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OpenAI accuses NYT of hacking ChatGPT to set up copyright suit | #hacking | #cybersecurity | #infosec | #comptia | #pentest | #hacker


OpenAI is now boldly claiming that The New York Times “paid someone to hack OpenAI’s products” like ChatGPT to “set up” a lawsuit against the leading AI maker.

In a court filing Monday, OpenAI alleged that “100 examples in which some version of OpenAI’s GPT-4 model supposedly generated several paragraphs of Times content as outputs in response to user prompts” do not reflect how normal people use ChatGPT.

Instead, it allegedly took The Times “tens of thousands of attempts to generate” these supposedly “highly anomalous results” by “targeting and exploiting a bug” that OpenAI claims it is now “committed to addressing.”

According to OpenAI this activity amounts to “contrived attacks” by a “hired gun”—who allegedly hacked OpenAI models until they hallucinated fake NYT content or regurgitated training data to replicate NYT articles. NYT allegedly paid for these “attacks” to gather evidence to support The Times’ claims that OpenAI’s products imperil its journalism by allegedly regurgitating reporting and stealing The Times’ audiences.

“Contrary to the allegations in the complaint, however, ChatGPT is not in any way a substitute for a subscription to The New York Times,” OpenAI argued in a motion that seeks to dismiss the majority of The Times’ claims. “In the real world, people do not use ChatGPT or any other OpenAI product for that purpose. Nor could they. In the ordinary course, one cannot use ChatGPT to serve up Times articles at will.”

In the filing, OpenAI described The Times as enthusiastically reporting on its chatbot developments for years without raising any concerns about copyright infringement. OpenAI claimed that it disclosed that The Times’ articles were used to train its AI models in 2020, but The Times only cared after ChatGPT’s popularity exploded after its debut in 2022.

According to OpenAI, “It was only after this rapid adoption, along with reports of the value unlocked by these new technologies, that the Times claimed that OpenAI had ‘infringed its copyright[s]’ and reached out to demand ‘commercial terms.’ After months of discussions, the Times filed suit two days after Christmas, demanding ‘billions of dollars.'”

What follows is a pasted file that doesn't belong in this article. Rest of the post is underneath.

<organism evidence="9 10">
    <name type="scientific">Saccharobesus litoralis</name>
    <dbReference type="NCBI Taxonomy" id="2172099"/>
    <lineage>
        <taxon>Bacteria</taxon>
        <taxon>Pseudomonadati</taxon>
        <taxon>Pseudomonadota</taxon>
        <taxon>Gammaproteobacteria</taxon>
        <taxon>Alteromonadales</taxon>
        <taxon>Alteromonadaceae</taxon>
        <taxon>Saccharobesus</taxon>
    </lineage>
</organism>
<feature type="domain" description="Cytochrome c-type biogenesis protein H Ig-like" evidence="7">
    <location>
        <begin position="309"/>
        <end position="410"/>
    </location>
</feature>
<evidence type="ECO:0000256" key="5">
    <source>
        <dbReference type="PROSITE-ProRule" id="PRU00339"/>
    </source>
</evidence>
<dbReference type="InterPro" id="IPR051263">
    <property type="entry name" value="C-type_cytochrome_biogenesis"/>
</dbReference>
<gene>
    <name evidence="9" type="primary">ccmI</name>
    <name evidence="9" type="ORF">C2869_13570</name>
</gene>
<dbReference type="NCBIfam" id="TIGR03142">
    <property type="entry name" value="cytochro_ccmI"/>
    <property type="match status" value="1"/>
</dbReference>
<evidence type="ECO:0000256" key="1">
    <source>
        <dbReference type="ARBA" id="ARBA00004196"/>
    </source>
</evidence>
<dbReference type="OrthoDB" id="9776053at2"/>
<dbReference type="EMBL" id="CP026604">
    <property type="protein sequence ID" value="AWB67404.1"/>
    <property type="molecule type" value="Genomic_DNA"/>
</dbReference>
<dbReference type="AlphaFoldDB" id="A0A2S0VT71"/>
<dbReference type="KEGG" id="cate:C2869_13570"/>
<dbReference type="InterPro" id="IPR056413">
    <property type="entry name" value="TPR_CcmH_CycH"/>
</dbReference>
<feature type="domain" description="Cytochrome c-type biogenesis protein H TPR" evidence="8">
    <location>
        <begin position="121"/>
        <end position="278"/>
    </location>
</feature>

Ian Crosby, Susman Godfrey partner and lead counsel for The New York Times, told Ars that “what OpenAI bizarrely mischaracterizes as ‘hacking’ is simply using OpenAI’s products to look for evidence that they stole and reproduced The Times’s copyrighted works. And that is exactly what we found. In fact, the scale of OpenAI’s copying is much larger than the 100-plus examples set forth in the complaint.”

Crosby told Ars that OpenAI’s filing notably “doesn’t dispute—nor can they—that they copied millions of The Times’ works to build and power its commercial products without our permission.”

“Building new products is no excuse for violating copyright law, and that’s exactly what OpenAI has done on an unprecedented scale,” Crosby said.

OpenAI argued that the court should dismiss claims alleging direct copyright, contributory infringement, Digital Millennium Copyright Act violations, and misappropriation, all of which it describes as “legally infirm.” Some fail because they are time-barred—seeking damages on training data for OpenAI’s older models—OpenAI claimed. Others allegedly fail because they misunderstand fair use or are preempted by federal laws.

If OpenAI’s motion is granted, the case would be substantially narrowed.

But if the motion is not granted and The Times ultimately wins—and it might—OpenAI may be forced to wipe ChatGPT and start over.

“OpenAI, which has been secretive and has deliberately concealed how its products operate, is now asserting it’s too late to bring a claim for infringement or hold them accountable. We disagree,” Crosby told Ars. “It’s noteworthy that OpenAI doesn’t dispute that it copied Times works without permission within the statute of limitations to train its more recent and current models.”

OpenAI did not immediately respond to Ars’ request to comment.

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